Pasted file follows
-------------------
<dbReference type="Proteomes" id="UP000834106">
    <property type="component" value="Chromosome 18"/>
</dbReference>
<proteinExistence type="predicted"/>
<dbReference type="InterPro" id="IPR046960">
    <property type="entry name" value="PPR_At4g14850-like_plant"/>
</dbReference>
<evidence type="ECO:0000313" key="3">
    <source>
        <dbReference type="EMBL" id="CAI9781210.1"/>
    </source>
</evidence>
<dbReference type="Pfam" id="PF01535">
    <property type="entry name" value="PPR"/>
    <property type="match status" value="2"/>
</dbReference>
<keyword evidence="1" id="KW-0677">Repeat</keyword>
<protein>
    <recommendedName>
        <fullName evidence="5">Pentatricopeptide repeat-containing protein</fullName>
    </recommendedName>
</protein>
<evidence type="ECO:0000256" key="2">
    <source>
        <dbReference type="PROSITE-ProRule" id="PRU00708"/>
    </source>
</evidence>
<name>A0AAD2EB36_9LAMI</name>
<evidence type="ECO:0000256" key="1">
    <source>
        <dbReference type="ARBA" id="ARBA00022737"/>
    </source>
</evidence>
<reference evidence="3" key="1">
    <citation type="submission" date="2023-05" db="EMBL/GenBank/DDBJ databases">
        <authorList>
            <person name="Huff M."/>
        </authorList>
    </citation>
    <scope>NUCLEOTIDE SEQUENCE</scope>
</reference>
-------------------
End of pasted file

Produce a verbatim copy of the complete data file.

<dbReference type="Proteomes" id="UP000834106">
    <property type="component" value="Chromosome 18"/>
</dbReference>
<proteinExistence type="predicted"/>
<dbReference type="InterPro" id="IPR046960">
    <property type="entry name" value="PPR_At4g14850-like_plant"/>
</dbReference>
<evidence type="ECO:0000313" key="3">
    <source>
        <dbReference type="EMBL" id="CAI9781210.1"/>
    </source>
</evidence>
<dbReference type="Pfam" id="PF01535">
    <property type="entry name" value="PPR"/>
    <property type="match status" value="2"/>
</dbReference>
<keyword evidence="1" id="KW-0677">Repeat</keyword>
<protein>
    <recommendedName>
        <fullName evidence="5">Pentatricopeptide repeat-containing protein</fullName>
    </recommendedName>
</protein>
<evidence type="ECO:0000256" key="2">
    <source>
        <dbReference type="PROSITE-ProRule" id="PRU00708"/>
    </source>
</evidence>
<name>A0AAD2EB36_9LAMI</name>
<evidence type="ECO:0000256" key="1">
    <source>
        <dbReference type="ARBA" id="ARBA00022737"/>
    </source>
</evidence>
<reference evidence="3" key="1">
    <citation type="submission" date="2023-05" db="EMBL/GenBank/DDBJ databases">
        <authorList>
            <person name="Huff M."/>
        </authorList>
    </citation>
    <scope>NUCLEOTIDE SEQUENCE</scope>
</reference>